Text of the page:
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Perry Paolantonio

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Perry Paolantonio last won the day on November 28 2018

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About Perry Paolantonio

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    Boston, MA
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    Eclair ACL II, Pro8mm modded Max8 Beaulieu 4008
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    5k, 4k, UHD, 2k Film Scanning, Film Restoration, Blu-ray and DVD Authoring

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  1. Not sure where you're seeing any pricing on their site - it's not there, you need to talk to their sales rep to get that information. Tyler's pricing is basically correct - it varies depending on the options you get. We're about $180-$200k into our ScanStation 5 years on, once you factor in all the upgrades we've done over the years (adding gauges, audio formats, upgrading the camera, support packages, etc). I'm not aware of any used ScanStations for sale right now, and if there were, you'd be looking at a minimum of about 10x what your budget is. Maybe in 20+ years you might find a used one on ebay for $5k, like you can with old Ranks and other telecines now. maybe.
  2. There's no "technology" per se. On the Northlight, it's done by altering the color of the light going into the scanner with a physical filter. This eliminates the orange cast. The scanner is also calibrated to the density of the film, typically by looking at an area of unexposed film (frame line, or the area between perfs). On the ScanStation, the color of the light can be adjusted because it uses discrete R-G-B LEDs to create a white light source. So when you select Negative, you see a slightly bluer light than when you work with positive film. You could remove the orange digitally after, in photoshop. There are plenty of how-tos out there that cover this. If you have large batches, you might look into doing it with something like ImageMagick, which lets you script these sorts of color adjustments. But for desktop software, I'd agree with Rob - check to see if SilverFast works with that scanner. it's pretty widely used for connecting to old scanners, and may just do what you need when it scans.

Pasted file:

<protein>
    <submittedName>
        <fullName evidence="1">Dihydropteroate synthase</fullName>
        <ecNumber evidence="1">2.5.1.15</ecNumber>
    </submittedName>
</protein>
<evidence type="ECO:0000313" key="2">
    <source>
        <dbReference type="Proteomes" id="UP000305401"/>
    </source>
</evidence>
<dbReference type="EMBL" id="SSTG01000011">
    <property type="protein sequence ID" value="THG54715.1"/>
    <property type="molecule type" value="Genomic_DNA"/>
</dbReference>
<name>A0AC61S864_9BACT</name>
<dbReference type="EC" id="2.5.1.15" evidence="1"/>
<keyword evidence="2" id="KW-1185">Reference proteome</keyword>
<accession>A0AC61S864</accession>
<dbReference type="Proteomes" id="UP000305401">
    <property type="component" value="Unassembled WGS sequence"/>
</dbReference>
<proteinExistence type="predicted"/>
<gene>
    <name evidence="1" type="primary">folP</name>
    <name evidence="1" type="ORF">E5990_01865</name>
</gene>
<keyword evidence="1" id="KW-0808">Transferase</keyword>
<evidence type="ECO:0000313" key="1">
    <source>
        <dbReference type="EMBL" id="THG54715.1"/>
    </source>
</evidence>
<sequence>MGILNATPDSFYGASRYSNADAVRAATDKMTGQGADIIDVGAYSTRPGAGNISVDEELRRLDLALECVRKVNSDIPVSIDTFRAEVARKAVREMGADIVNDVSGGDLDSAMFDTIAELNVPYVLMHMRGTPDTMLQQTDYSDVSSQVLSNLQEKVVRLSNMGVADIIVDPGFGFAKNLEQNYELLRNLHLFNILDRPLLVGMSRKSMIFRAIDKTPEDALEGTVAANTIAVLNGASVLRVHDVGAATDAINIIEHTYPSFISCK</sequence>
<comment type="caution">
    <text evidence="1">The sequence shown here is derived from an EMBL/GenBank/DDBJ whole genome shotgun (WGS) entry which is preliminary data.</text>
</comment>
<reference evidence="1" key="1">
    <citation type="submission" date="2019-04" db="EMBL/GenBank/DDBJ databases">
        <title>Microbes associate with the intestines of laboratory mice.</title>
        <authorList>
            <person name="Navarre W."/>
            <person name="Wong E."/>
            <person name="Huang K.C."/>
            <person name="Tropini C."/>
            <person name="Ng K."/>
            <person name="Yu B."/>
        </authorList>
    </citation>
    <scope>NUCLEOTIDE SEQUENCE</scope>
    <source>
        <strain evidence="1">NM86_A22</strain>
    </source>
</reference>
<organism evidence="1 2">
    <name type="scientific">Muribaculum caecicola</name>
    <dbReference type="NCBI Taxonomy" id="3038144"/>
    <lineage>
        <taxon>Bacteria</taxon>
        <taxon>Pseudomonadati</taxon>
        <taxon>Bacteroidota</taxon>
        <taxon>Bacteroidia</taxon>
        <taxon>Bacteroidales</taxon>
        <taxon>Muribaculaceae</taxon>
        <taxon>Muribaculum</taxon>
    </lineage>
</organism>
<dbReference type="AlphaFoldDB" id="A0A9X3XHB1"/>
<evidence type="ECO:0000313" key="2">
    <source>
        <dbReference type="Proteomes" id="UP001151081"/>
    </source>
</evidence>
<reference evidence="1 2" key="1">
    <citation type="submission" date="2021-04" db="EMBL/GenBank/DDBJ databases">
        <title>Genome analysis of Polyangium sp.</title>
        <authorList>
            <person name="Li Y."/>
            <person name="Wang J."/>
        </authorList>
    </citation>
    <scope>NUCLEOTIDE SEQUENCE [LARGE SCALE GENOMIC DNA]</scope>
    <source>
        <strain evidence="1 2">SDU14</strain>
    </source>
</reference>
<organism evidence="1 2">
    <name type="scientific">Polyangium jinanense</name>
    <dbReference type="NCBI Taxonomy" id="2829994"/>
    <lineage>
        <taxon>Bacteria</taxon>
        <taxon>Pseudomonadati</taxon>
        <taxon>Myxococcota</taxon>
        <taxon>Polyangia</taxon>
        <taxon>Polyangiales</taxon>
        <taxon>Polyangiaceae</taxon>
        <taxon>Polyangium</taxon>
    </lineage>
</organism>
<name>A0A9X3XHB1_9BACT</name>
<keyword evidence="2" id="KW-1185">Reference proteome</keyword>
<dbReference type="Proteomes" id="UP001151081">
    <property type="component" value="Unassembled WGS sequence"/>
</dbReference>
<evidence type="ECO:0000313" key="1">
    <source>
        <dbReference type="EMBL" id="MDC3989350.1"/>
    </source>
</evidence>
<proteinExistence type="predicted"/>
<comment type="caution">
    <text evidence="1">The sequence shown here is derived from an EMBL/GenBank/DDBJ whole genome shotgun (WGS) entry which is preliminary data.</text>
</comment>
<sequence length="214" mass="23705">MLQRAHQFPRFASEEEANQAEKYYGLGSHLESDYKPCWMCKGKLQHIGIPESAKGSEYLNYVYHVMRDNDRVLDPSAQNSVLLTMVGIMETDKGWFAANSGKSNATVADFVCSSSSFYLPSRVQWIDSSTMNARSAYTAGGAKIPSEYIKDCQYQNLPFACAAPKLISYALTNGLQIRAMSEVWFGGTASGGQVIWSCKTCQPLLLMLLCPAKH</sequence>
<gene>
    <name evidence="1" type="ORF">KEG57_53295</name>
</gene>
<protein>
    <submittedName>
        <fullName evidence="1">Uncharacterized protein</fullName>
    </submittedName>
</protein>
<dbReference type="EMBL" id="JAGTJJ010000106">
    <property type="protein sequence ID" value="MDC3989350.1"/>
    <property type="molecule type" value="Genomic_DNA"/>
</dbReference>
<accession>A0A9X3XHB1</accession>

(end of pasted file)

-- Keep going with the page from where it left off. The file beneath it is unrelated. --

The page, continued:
3. I think it'll be well worth your time to learn Resolve. It's actually not as steep a learning curve as you think - it's divided into different windows, and for your purposes you'd only use the Media window to load in files, the Edit window to set up a timeline, the Color window to do color work and the Deliver window to export. You can completely ignore Fairlight and Fusion. While it may see overwhelming, it's worth it, and there are a ton of videos out there on basic Resolve use. I'd highly recommend spending some time with it. Because... Working with 16 bit files is insane. The camera isn't 16bit, and those files are going to be impossible to deal with in a meaningful way. If you can manage to get a CinemaDNG RAW sequence out of the camera, it'll load up in Resolve, which will do the debayering, and a 4k 12bit CinemaDNG sequence requires about the same bandwidth as a 10 bit 2k DPX. That's more than 4x less data to have to store and move around. Believe me, 16bit isn't worth it. (and if you're making 8bit TIFFs, then you're losing a ton of color information from the get-go) I think trying to do any color correction in the scan doesn't make sense either, because you don't have proper monitoring or scopes. You're best off using a simple histogram to ensure you're not clipping or crushing anything in the scan, then deal with the color in the color/NLE system of your choice.
  4. This assumes you're talking about 16:9. If you're scanning film at 2k at the actual aspect ratio, the difference in size can be more than 100%: 1440x1080 (4:3 inside a 16:9 frame) = 1.5MP vs 2048x1556 (4:3 at 2k) = 3.186MP
  5. I was responding to your assertion that: Grading and image quality evaluation are different things. You don't need a 10 bit display to do color grading. If you're QCing the image quality you would see an advantage in a 10 bit display for sure. But the OP's question and your response to it are about color evaluation, for which you don't strictly need a 10 bit display.